It doesn’t help that my enjoyment of Breakout games is matched only by how rubbish I am at them and Dungenoid is no exception.

My problem, largely is one of impatience. I enjoy a lot of the more hands on arcade games because I am constantly pressing buttons, they’re as much something to fidget with as to play. Breakout, by design, includes plenty of moments of downtime as the ball bounces from brick to brick. I get twitchy waiting and when I get twitchy I inevitably muck stuff up.

Dungeonoid does compensate for this somewhat. Clearing a level is not necessarily a matter of clearing all the bricks, nor a matter of taking out all the enemies or or treasures littering the place, instead it’s just a matter of reaching the exit. Get your ball through the door and whoosh, next level. You won’t score so much in a game that’s about scoring the most but at least it can mean a level is over quickly if need be.

Despite my impatience though, I do love a good Breakout game and have done for a long time now, pretty much since Thro The Wall had me hooked all those years ago and Arkanoid and the lovely Batty cemented it. I’ve been really enjoying Dungeonoid even though my progress through it is incredibly slow.

It absolutely is defiantly old school in its design (and yes, that does include the dreaded ‘reverse controls’ power down), tough as old boots and asks for a lot more patience than most modern takes do. I must admit, this is largely why I love it. I wouldn’t want every game to be this tough for me to progress through but every now and then, the right one comes along and that’s Dungeonoid alright.

Dungeonoid is on the Switch and it’s quite cheap, really. Recommended but with the caveat that it is far from an easy ride.

Cataloguing The New Arcade: Debris Infinity

Whilst the high bar for Asteroids reinventions remains a tie between Spheres Of Chaos (I prefer the older version over 2012’s rejig but YMMV, they’re both available for free now) and Echoes (Again. I prefer + to 3 but honestly. It’s so close in quality as to be unimportant), Debris Infinity (available on Steam too) is certainly worth a mention also.

After being mildly disappointed by the recent Asteroids Recharged (it’s not a bad game but it did very little to excite me, I wouldn’t not recommend it but I’d not enthuse over it in a hurry either) I’ve been on the look out for a fresh & decent new arcade take on Asteroids and stumbled onto Debris Infinity pretty much by accident whilst rummaging for something else I’d forgotten the name of.

It’s a game that fuses, surprisingly successfully, Echoes style arena based asteroid shooting and familiar Geometry Wars enemy wave patterns across a handful of modes. So twin stick asteroids with bolt ons, essentially. I doubt anyone going into this, even having not played either of the games it borrows from, would find many surprises here.

It’s definitely scrappy! The art is a bit all over the shop both in style and in coherence, the asteroids and smaller enemies are great, it’s sort of just the rest of it that doesn’t always come together.

Which is fine, you know? I’m not complaining so much as just stating something rather obvious. I can’t say it bothered me even for a moment because I was far too busy trying not to crash my spaceship into things but it does mean it doesn’t present quite so well in a single screenshot.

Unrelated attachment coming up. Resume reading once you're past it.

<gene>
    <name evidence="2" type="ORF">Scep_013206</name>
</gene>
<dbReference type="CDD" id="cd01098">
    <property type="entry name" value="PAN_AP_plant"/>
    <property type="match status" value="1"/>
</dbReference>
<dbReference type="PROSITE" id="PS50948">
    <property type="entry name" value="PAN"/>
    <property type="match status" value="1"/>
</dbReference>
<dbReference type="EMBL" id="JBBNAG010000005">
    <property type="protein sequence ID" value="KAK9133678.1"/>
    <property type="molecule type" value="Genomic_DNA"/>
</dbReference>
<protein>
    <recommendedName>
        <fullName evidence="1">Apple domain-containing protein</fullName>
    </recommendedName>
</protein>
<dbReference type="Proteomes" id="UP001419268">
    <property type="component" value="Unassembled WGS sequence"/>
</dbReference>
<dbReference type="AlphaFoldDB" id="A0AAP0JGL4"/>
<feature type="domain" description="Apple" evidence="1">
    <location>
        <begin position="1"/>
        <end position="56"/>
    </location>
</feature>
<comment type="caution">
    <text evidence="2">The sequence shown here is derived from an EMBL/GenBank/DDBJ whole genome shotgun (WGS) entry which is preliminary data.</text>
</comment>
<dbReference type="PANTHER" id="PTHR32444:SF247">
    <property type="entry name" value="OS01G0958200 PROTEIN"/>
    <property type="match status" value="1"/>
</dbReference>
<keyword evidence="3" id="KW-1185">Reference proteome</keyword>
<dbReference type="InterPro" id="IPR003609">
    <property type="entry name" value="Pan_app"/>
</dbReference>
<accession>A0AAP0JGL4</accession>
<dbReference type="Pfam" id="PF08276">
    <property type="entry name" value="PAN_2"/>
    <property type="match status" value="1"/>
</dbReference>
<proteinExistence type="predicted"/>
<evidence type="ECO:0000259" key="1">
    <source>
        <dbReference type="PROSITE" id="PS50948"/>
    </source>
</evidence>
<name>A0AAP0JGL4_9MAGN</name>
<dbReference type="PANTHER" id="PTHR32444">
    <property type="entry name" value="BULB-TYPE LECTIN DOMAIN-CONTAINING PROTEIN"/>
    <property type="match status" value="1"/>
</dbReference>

So, it all kind of adds up to a game I enjoyed a lot but also, don’t really have all that much to talk about with it. It’s a good, solid, enjoyable Asteroids variant where everything glows really nicely and has enough flashing lights to keep me quiet.

I’ve been dipping in and out of it on the Switch but the game’s available most other places, except for PlayStation for whatever reason. Definitely worth a punt.

Weapon Of Choice

It's a dude, on top of a giant snake/sandworm thing. It's really hard to describe how ridiculous this screenshot from Weapon Of Choice actually is.

If I could make just one videogame thing happen that wasn’t Alcatraz Harry 3, it would be for the bulk of XBLIG games to have a continued lease of life.

Happily, a number have escaped their confines and exist in ways people can play them much, much, much more easily in 2021 so it’s not a complete write off. I would always like more, you know?

Amongst the absolute best XBLIG work, in my entirely less than humble opinion, is the work of Mommy’s Best games. They’re dead good, all of them (though I confess, I bought but haven’t gotten round to putting decent time into Pig Eat Ball yet. What I have played of it is wild.)

It’s saying something when Weapon Of Choice is, to my mind, the least good of all of them and it is very good. I’d do murders to have a body of work that strong myself.

Perhaps it feeling less good to me is that in 2021 there’s a whole load of run and gun games, though my experience has largely been of the more retro ones, and that the ‘death brushing’ (the game adjusts when you’re about to have a nasty moment so as to give you a chance) is routine now where when Weapon Of Choice launched, it felt remarkably fresh. Well, for the genre anyway.

I cannot stress enough, it’s not that it’s aged badly – it hasn’t – it’s just wow, we have a lot of games now eh. And the small point that the games from the Mommy’s Best stable just got better and better and better and no less wild.

I’m writing this now because this morning I was super chuffed to find that Weapon Of Choice is now available on a whole bunch of modern consoles to play and it’s silly cheap to boot. Definitely the good kind of surprise when opening PSN for a gander this morning.

I honestly can’t recommend it enough. It’s a game that doesn’t screenshot well but running through the stages and encountering whatever thing comes next, it feels vibrant and alive in a way I wish every game could be.

The enemies are ridiculous, just completely ridiculous. Love ’em. Ah, what am I talking about? I love all of it. I didn’t quite get it the first time I looked at it and reviewed it on release but past me being wrong isn’t exactly a revelation these days.

Weapon Of Choice, then. Definitely my weapon of choice. For the budget price especially, it’s a lot of good game for not much money.